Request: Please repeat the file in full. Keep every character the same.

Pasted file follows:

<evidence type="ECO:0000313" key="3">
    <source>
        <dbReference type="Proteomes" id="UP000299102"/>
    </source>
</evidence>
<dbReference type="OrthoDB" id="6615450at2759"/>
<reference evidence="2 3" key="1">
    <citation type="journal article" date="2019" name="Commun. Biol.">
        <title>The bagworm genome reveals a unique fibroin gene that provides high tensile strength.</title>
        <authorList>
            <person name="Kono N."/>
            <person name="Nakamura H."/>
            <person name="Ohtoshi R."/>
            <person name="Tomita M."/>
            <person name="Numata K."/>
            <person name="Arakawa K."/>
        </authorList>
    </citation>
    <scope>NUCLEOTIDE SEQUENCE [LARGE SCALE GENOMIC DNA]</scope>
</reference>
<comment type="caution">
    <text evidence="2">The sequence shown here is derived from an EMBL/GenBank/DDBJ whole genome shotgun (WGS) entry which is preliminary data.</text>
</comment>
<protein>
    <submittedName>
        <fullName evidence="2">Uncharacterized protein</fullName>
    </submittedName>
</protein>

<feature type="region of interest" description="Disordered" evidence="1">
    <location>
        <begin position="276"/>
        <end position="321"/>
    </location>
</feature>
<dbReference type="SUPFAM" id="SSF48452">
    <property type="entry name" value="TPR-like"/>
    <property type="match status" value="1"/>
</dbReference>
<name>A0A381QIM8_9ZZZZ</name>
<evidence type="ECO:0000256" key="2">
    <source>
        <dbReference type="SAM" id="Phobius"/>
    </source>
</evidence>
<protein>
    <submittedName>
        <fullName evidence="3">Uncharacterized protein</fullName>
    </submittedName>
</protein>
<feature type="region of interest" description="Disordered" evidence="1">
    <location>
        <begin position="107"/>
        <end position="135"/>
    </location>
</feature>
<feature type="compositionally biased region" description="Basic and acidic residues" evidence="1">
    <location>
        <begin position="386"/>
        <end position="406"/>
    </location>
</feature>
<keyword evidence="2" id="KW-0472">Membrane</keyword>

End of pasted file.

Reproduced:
<evidence type="ECO:0000313" key="3">
    <source>
        <dbReference type="Proteomes" id="UP000299102"/>
    </source>
</evidence>
<dbReference type="OrthoDB" id="6615450at2759"/>
<reference evidence="2 3" key="1">
    <citation type="journal article" date="2019" name="Commun. Biol.">
        <title>The bagworm genome reveals a unique fibroin gene that provides high tensile strength.</title>
        <authorList>
            <person name="Kono N."/>
            <person name="Nakamura H."/>
            <person name="Ohtoshi R."/>
            <person name="Tomita M."/>
            <person name="Numata K."/>
            <person name="Arakawa K."/>
        </authorList>
    </citation>
    <scope>NUCLEOTIDE SEQUENCE [LARGE SCALE GENOMIC DNA]</scope>
</reference>
<comment type="caution">
    <text evidence="2">The sequence shown here is derived from an EMBL/GenBank/DDBJ whole genome shotgun (WGS) entry which is preliminary data.</text>
</comment>
<protein>
    <submittedName>
        <fullName evidence="2">Uncharacterized protein</fullName>
    </submittedName>
</protein>

<feature type="region of interest" description="Disordered" evidence="1">
    <location>
        <begin position="276"/>
        <end position="321"/>
    </location>
</feature>
<dbReference type="SUPFAM" id="SSF48452">
    <property type="entry name" value="TPR-like"/>
    <property type="match status" value="1"/>
</dbReference>
<name>A0A381QIM8_9ZZZZ</name>
<evidence type="ECO:0000256" key="2">
    <source>
        <dbReference type="SAM" id="Phobius"/>
    </source>
</evidence>
<protein>
    <submittedName>
        <fullName evidence="3">Uncharacterized protein</fullName>
    </submittedName>
</protein>
<feature type="region of interest" description="Disordered" evidence="1">
    <location>
        <begin position="107"/>
        <end position="135"/>
    </location>
</feature>
<feature type="compositionally biased region" description="Basic and acidic residues" evidence="1">
    <location>
        <begin position="386"/>
        <end position="406"/>
    </location>
</feature>
<keyword evidence="2" id="KW-0472">Membrane</keyword>